With yesterday’s news that the Hawks have signed their 2012 first round pick Teuvo Teravainen to his entry level deal, both the franchise and the player are presented with some interesting options. The contract clock hasn’t started to tick yet, but the unwashed masses of Blackhawk Nation (including this site) are more than a little excited at what the future holds for the shifty Finn, and have been since he unexpectedly fell into Stan Bowman’s lap last June at the Entry Draft.
Because both the current roster and farm system are relatively stocked with talent, the Hawks have some options, which it’s now realistic to examine.
Last year for Jokerit in the Finnish Elite league, Teuvo put up respectable numbers as a child playing with grown ass men, including a number of NHLers during the early part of the SM-Liiga campaign, and specifically Norris winner Erik Karlsson and the now horrifically overpaid Valtteri Filppula on the Jokerit squad. Teuvo notched 31 points in 46 games, and two points in six playoff games. While these numbers don’t really set the world ablaze, they’re far from pedestrian given the disparity of age, and Teravainen even carried a plus rating at +2, for whatever that’s worth as an offensively gifted rookie in a non-NHL league.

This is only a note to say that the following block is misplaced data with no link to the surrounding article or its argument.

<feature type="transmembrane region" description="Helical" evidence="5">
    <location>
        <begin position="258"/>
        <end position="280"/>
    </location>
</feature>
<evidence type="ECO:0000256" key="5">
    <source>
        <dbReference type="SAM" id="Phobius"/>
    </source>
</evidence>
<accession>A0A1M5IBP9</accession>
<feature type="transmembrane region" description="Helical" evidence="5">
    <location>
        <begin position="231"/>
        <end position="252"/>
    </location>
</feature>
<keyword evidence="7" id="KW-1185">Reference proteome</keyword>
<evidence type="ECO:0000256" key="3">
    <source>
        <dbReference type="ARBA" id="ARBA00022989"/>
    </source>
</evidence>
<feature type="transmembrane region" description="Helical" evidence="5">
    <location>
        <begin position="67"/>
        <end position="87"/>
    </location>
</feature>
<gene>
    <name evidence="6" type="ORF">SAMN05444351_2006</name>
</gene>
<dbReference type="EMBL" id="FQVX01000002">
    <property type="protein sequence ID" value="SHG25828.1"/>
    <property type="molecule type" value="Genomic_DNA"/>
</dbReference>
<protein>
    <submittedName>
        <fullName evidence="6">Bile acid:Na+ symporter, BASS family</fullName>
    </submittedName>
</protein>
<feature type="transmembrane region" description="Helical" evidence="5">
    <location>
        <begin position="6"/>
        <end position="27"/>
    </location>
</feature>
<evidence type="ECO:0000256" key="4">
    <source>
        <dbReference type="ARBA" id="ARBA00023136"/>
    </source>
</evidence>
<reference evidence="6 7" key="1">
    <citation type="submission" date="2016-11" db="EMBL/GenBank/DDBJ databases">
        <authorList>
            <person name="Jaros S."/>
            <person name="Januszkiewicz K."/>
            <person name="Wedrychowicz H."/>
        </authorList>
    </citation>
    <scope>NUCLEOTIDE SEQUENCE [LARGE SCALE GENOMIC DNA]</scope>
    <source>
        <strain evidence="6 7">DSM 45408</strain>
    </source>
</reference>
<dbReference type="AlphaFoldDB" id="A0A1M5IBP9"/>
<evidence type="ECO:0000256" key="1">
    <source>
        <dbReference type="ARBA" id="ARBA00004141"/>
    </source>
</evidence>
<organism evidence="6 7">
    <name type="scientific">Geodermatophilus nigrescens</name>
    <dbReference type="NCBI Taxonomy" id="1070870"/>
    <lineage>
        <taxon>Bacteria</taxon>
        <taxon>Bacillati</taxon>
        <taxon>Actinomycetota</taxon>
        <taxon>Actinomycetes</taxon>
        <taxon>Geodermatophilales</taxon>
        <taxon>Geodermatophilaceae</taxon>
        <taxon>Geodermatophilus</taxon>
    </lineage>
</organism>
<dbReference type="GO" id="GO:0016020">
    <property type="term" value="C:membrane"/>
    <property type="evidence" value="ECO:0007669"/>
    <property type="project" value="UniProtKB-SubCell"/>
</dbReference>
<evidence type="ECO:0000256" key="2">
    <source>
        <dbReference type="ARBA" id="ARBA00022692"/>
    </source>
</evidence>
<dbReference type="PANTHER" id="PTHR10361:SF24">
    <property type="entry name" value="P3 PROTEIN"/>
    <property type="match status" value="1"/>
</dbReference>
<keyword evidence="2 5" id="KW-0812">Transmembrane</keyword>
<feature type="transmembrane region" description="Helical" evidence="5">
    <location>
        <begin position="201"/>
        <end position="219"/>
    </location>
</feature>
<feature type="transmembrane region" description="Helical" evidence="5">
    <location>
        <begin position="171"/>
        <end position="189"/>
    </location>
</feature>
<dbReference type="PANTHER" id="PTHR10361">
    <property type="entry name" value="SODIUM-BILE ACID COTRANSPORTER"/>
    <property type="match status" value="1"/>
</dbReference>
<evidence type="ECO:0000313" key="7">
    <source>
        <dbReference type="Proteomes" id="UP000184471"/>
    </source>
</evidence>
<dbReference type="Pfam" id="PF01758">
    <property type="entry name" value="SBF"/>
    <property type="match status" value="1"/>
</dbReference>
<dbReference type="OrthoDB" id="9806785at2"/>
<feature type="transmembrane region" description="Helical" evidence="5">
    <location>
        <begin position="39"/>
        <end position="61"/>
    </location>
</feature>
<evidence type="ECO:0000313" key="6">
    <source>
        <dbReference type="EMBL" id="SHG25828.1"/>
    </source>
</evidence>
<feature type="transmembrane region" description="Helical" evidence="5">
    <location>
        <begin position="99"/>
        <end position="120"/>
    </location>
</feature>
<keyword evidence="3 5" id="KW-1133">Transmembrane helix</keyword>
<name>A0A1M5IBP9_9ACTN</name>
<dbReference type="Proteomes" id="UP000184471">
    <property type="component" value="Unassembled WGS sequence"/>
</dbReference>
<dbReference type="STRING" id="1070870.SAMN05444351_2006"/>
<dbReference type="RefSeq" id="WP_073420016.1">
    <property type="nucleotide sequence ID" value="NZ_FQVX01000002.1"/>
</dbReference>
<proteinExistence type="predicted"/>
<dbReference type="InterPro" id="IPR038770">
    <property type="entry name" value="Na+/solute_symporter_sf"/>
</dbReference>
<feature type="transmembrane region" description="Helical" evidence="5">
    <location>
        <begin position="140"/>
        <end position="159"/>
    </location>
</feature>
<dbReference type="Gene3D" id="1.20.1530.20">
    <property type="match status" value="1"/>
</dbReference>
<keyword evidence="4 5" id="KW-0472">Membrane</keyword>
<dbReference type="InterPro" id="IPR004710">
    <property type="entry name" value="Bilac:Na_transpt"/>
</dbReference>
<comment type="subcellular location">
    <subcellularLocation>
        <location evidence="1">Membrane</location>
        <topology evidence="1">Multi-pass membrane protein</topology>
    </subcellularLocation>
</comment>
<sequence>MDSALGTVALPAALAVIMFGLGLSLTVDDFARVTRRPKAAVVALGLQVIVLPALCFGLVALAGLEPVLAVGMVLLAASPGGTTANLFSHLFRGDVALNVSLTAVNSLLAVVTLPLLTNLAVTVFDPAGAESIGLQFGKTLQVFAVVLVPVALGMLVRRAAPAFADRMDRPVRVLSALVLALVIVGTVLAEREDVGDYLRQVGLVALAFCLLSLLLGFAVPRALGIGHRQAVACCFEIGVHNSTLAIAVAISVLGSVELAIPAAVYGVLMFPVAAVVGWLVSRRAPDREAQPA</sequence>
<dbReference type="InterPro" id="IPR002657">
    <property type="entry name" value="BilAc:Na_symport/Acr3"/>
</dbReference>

By all accounts, it appears that Teravainen will remain with Jokerit for this season, the team’s last in SM-Liiga before moving to the KHL. And though no one will say it, I’m sure the Hawks would like to have him in the fold here at least in Rockford before extracting him from The K becomes a giant asshole hassle.
There would be some upside to bringing him in for this year’s camp and have him spend some time in Rock Vegas however. While the Finnish league is certainly professional and arguably has a higher talent level than the AHL, the game there is different, particularly the size of the ice. And as everyone saw last year with Vladimir Tarasenko, the boards will sneak up on you real quick if you’re used to having more room to operate. And though Teuvo’s game has shown that he seems to thrive in traffic, there will still be a period of adjustment to the North American sheet, especially given how slightly he’s built.
Furthermore, if the Hawks have designs on using his creativity at center (as they do with every prospect they’ve ever had), they have far more control over his usage with the Piggies than they do with Jokerit. He’d also get time getting his sea legs with Mark McNeill and Philip Danault, the Hawks’ two prospects at center from the first round of the 2011 draft.
Either way, it’s a very good thing that the Hawks have got another top flight asset under control for the forseeable future and have options on how to foster his development, which is more than they can say for Stephen Johns at the moment.